Jewish World Review May 20, 2002 / 9 Sivan, 5762

Privacy bill passes Senate committee

By Dee Ann Divis | (UPI) A pro-consumer privacy bill to regulate the collection and use of personal data passed the Senate Committee on Commerce, Science, and Transportation Friday after the vote was delayed for a day by Senate Minority Leader Trent Lott.

Republicans Ted Stevens of Arkansas and Conrad Burns of Montana joined with 13 democrats to pass the bill on a vote of 15 to 9. Passage of the bill had been put off 24 hours when Lott invoked the Senate's arcane 2-hour rule cutting off committee action two hours after the Senate started work for the day.

The bill would require that individuals grant specific permission before online companies, such as Internet providers or companies with Web sites, could collect or use sensitive personal data. Such data would include financial information, ethnicity, sexual orientation, or political party affiliation. Nonsensitive data, like a list of items purchased, could be shared without advance permission but customers could still "opt-out" of having their data exchanged.

The legislation also gives consumers the right to sue if their personal data is revealed and mandates that they be allowed, under "reasonable" circumstances, to see information kept about them. They can also ask to have erroneous items corrected.

Originally written to apply only to Internet-related activities, the bill now includes provisions to eventually expand its protections to data gathered from other sources as well such as frequent-customer cards or magazine subscriptions.

The provisions are controversial. Some see them as essential to fairness while others believe extending the protections is a tactic aimed at tying up debate and keeping the bill from passing before the end of the congressional session this year.

"The short-term impact is that (adding off-line data) got more support for the bill. There were a few members that skeptical who felt as though they could not support a bill that did not also do off-line information, Ari Schwartz associate director of the Center for Democracy and Technology told United Press International.

Long-term there may be a deeper examination of how extending the protections would work and what the impact of any delays involved would mean.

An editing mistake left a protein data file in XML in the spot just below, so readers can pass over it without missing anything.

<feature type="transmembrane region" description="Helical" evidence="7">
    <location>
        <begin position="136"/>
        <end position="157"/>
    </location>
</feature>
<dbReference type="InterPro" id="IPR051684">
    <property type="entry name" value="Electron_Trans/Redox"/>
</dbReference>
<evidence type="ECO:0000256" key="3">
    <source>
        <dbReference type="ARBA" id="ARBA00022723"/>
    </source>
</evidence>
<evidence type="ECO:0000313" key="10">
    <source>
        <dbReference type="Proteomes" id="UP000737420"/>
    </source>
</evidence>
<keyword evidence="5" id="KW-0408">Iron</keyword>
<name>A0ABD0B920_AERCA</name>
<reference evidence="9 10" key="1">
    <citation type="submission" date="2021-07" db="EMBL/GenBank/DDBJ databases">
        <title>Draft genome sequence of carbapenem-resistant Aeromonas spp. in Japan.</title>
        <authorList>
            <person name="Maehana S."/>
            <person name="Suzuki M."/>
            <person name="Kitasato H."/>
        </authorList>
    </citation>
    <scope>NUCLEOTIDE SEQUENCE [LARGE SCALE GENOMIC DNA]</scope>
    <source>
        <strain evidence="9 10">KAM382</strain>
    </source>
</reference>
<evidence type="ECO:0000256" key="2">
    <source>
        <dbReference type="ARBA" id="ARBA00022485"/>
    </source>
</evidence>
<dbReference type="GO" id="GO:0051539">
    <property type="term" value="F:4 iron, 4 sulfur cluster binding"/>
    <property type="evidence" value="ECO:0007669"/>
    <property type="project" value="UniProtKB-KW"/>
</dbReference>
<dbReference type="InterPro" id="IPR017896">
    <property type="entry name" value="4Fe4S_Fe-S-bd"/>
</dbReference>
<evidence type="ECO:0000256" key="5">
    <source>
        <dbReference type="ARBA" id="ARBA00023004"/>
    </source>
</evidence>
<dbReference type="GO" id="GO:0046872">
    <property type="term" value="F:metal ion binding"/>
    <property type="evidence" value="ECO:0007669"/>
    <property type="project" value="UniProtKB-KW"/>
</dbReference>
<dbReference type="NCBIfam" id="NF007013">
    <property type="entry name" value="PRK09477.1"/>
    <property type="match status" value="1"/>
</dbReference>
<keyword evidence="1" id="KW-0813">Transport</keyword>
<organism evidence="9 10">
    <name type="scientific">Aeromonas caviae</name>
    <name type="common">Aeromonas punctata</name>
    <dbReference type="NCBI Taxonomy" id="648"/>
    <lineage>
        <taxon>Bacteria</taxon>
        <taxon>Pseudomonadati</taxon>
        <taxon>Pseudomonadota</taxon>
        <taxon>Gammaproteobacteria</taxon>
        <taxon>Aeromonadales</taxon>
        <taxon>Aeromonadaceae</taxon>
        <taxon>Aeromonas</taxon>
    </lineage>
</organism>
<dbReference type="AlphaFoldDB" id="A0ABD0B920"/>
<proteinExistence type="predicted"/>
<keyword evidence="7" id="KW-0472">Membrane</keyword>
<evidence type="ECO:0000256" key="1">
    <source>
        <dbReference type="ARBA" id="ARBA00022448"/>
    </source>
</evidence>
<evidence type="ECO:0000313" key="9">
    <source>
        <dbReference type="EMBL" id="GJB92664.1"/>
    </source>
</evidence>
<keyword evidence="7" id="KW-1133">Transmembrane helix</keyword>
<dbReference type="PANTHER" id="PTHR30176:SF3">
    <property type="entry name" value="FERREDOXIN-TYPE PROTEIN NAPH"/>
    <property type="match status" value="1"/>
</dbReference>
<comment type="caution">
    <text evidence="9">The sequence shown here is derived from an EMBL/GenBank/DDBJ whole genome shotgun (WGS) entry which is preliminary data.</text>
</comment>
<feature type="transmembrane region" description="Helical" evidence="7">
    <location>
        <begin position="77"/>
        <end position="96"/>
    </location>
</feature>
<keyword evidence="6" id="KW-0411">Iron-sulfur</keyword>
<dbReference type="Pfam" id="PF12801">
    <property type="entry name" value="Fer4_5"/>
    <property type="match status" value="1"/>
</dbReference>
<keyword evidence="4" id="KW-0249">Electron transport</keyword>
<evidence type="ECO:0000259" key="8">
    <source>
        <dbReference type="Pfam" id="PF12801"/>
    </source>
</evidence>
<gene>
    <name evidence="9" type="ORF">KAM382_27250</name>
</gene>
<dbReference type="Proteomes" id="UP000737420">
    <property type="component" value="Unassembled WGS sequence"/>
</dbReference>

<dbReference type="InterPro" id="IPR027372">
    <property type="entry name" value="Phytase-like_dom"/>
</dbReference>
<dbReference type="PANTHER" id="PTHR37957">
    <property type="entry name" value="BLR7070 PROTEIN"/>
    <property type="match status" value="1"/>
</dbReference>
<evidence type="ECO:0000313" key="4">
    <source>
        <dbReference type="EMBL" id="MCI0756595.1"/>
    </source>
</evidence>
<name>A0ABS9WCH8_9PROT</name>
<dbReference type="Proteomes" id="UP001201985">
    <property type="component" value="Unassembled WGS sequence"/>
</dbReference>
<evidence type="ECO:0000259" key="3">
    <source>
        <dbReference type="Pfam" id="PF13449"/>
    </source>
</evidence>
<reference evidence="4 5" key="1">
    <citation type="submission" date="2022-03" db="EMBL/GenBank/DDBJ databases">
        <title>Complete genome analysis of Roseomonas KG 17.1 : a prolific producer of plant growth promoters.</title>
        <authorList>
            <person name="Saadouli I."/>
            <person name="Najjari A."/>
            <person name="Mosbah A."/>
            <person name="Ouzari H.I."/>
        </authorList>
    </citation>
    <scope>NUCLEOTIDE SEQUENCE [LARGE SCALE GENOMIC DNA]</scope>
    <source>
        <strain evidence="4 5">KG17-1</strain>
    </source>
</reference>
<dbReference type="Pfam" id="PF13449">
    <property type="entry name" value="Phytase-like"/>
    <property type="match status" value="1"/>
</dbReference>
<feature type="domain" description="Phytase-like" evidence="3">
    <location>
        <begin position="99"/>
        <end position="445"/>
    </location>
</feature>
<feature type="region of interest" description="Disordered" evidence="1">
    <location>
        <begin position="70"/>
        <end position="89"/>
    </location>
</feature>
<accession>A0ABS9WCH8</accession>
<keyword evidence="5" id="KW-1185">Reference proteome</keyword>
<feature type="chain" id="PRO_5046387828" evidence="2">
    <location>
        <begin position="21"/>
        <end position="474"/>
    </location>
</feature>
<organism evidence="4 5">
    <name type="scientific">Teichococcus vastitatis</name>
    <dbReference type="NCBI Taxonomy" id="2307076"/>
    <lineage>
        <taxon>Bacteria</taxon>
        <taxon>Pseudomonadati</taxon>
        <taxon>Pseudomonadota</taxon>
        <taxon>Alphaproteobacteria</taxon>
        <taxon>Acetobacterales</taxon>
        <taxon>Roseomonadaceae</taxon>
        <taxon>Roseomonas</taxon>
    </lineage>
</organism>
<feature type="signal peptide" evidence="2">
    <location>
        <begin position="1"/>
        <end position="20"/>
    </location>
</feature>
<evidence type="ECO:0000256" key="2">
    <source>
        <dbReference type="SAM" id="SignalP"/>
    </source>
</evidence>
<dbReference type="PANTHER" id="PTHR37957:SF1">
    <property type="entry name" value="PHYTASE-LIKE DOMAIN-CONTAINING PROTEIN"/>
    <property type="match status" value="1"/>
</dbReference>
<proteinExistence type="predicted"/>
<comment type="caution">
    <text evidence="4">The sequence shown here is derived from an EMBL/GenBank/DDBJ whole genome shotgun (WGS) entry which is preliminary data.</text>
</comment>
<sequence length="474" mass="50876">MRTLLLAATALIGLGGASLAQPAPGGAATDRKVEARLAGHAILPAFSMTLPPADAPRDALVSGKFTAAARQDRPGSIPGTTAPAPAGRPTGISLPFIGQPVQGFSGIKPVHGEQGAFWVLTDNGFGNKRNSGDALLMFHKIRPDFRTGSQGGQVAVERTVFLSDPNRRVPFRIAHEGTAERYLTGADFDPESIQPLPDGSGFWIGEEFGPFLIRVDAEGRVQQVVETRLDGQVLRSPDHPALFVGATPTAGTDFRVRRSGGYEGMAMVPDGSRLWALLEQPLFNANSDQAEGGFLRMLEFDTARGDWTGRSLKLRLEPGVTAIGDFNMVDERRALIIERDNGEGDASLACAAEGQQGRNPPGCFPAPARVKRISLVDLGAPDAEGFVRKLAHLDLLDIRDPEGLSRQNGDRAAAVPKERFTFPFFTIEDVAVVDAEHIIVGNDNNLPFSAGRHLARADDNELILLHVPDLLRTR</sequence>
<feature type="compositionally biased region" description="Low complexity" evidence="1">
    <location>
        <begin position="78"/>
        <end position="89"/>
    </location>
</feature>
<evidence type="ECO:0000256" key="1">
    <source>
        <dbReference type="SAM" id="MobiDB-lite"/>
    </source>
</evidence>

Also, said Schwartz, "it could mean there there's going to be a much higher focus on privacy generally in the Congress. That's really what we're hoping it will mean."

In addition to language on data collection and usage, the bill requires that reasonable efforts be made to protect data security. An amendment was proposed Thursday that would have protected companies from liability if they adopted certain security practices even if there was a subsequent security breach.

The amendment would set up a loophole, objected Committee Chairman Ernest Hollings, D-S.C., the sponsor of the bill. "It lets a company set up a procedure then say that such procedures shall be deemed reasonable without regard to whether such procedures have prevented a breach of network security."

The amendment was defeated on a 14 to 9 vote.

The need for such security was brought sharply into focus by the revelation this week that the Detroit office of the FBI is investigating the apparent theft of information on some 13,000 people from a credit reporting agency's database.

Ford Motor Credit Co. warned the possible victims that thieves, posing as Ford Credit personnel, apparently gained access to the database of the Experian credit reporting agency. About 400 of the suspected victims were Ford Credit customers.

The files were compromised between April 2001 and February 2002. Experian alerted Ford Credit when it noticed the software being used by the apparent thieves differed from that normally used by Ford Credit. The bogus queries appeared to have come from Ford Credit's Grand Rapids, Mich., office and targeted people with good credit ratings living in affluent areas.

Ford Credit sent 13,000 registered letters alerting the possible victims, urging them to contact Experian to have their credit histories corrected.

(With reporting by Scott Burnell in Washington and Marcy Kreiter in Chicago)

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© 2002, United Press International